Prime Minister Scott Morrison’s handling of the Cartier Watches saga at Australia Post, in particular his treatment of former CEO Christine Holgate, has exposed the ‘toxic boys club’ within the country’s leadership.
The PM is currently trying to distance himself and backtrack on comments he made in Parliament several months ago, but evidence from this week’s Senate Inquiry has revealed that his uninformed outburst calling the spending of $20,000 on four Cartier Watches “disgraceful” was not only made based on limited, unverified information, it effectively destroyed the reputation of one of Australia’s most capable businesswomen.
No misuse of funds
In her testimony to the Senate Inquiry, Christine Holgate said the expenditure for the watches was well within her signing authority, signed off by the previous Chairman, and signed off by both the Chief Financial Officer and the company’s auditors.
It has also been revealed that the subsequent ‘Maddocks Review’ into the spending which was insisted upon by the Morrison Government, also determined that the expenditure was legal.
The Maddocks Review findings state clearly that while the purchase of the watches was “inconsistent” with the obligations set out by the Public Governance, Performance and Accountability Act, it did not amount to corruption. And yet somehow, Christine Holgate was forced to leave Australia Post because of it.
Ms Holgate also revealed to the Senate Inquiry that she could have in fact rewarded the executives involved with financial bonuses worth up to $150,000. She chose instead to give them a personal memento, worth about $3,000 each.
‘Public humiliation’ and vilification
The Prime Minister not only publicly humiliated Ms Holgate with his carelessly worded outburst in Parliament, he essentially forced her out of her job without consideration for the facts: The value of the watches was only a fraction of the value of the $200 million deal secured by Australia Post’s senior executives which saved around 3,000 community post offices within the Licensed Post Office network, thousands of jobs, and kept banking options available to rural and regional communities.
Furthermore, the inquiry heard, after the Prime Minister said “she could go”, the Chairman of Australia Post Luciano Di Bartolomeo then bullied Ms Holgate out of her job, telling politicians she had already resigned, when in fact, she had no intention at the time of doing so.
Both Ms Holgate and Mr Di Bartolomeo have recalled very different accounts of how Ms Holgate left Australia Post. Mr Di Bartolomeo insists she departed voluntarily. Ms Holgate says she was forced out unlawfully, essentially ‘ordered’ to go by the Prime Minister who did so on, it would appear, on the basis of ill-informed assumption and misinformation.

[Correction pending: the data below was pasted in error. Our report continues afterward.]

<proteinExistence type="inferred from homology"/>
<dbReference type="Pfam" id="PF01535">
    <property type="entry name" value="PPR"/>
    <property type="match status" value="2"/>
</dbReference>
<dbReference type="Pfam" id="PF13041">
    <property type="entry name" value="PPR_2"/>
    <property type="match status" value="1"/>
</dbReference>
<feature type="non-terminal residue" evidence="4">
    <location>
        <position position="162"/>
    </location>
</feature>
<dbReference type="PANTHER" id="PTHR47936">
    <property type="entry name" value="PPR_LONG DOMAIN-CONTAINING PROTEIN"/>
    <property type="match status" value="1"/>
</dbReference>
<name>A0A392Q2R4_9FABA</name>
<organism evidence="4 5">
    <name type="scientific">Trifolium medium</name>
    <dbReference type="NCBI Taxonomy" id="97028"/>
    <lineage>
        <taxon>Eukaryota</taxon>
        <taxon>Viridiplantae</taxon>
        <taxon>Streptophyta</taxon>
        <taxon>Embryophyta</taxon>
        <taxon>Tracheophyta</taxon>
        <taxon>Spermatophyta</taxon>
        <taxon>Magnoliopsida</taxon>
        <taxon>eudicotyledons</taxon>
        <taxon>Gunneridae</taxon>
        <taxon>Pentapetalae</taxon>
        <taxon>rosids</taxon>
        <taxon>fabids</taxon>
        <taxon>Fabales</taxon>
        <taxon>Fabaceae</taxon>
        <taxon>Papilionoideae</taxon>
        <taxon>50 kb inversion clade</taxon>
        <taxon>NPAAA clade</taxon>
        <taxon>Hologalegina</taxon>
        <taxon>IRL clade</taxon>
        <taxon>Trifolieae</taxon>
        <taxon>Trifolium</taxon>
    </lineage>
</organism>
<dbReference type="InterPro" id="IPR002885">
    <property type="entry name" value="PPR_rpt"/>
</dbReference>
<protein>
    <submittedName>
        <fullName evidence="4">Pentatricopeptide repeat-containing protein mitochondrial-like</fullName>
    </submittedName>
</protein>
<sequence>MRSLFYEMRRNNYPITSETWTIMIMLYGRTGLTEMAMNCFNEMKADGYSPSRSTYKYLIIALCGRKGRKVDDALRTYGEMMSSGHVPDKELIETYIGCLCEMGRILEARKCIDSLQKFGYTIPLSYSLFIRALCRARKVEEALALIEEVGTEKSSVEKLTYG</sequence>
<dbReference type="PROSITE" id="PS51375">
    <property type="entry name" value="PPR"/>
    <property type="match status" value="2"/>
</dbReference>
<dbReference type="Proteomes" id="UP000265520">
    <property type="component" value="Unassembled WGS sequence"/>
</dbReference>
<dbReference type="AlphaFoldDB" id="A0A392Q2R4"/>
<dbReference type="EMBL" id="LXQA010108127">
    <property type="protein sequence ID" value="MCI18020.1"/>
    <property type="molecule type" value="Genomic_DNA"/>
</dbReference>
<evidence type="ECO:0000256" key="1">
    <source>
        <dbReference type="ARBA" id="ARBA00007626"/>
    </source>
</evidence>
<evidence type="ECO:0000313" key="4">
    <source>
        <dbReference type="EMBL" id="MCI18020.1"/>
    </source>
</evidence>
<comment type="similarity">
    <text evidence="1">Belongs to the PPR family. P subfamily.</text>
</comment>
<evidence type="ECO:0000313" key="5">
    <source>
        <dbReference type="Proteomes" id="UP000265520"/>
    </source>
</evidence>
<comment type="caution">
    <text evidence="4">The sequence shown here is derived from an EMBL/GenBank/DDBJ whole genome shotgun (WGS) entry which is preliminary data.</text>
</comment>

In his own testimony, Mr Di Bartolomeo admitted that Christine Holgate was treated “abysmally” over the watches saga, he also admitted she was good at the job. But he also insists the board does not owe her an apology.
For those of us sitting on the sidelines, this appears to be the kind of sheer arrogance typical of a culture of toxic masculinity.
If it can be accepted that there was a misunderstanding and harm was inflicted – intentionally or otherwise – then why is an apology so difficult to muster?
The Prime Minister and Mr Di Batholemew have both been accused of bullying by Ms Holgate, making her leadership at Australia Post no longer tenable.
The Senate inquiry provides the same parliamentary privilege protections as speaking to parliament which means that anything said is not subjected to defamation laws.
Ms Holgate’s testimony has been blunt and clear – she says she was “thrown under the bus” for no wrongdoing whatsoever. When the story found its way into the media, Ms Holgate was vilified and yet none of the men who were in positions to defend her did so.
Double standards of accountability
Ms Holgate has been very forthright about the impact the incident has had on her personally, along with the cost to her professional reputation.
There are also many unanswered questions about double-standards of accountability and whether a man in her position would have been subjected to the same treatment. There are questions around the PM’s behaviour and whether it amounts to an abuse of power.
‘Abuse of power’ and gender bias have become strong narratives over the past few months as a result of the serious allegations coming out of Parliament House, something which Scott Morrison has been, in the eyes of many, not only very slow to acknowledge but inept in doing so when he fronted the general public.
Ms Holgate’s experience has only added more fuel to the fire, because now, in light of everything that has been exposed about the handling of the Cartier Watches saga, overwhelmingly Australians now stand firmly on her side. Will there be repercussions for the men who stand accused of harassing and humiliating her? Only time will tell.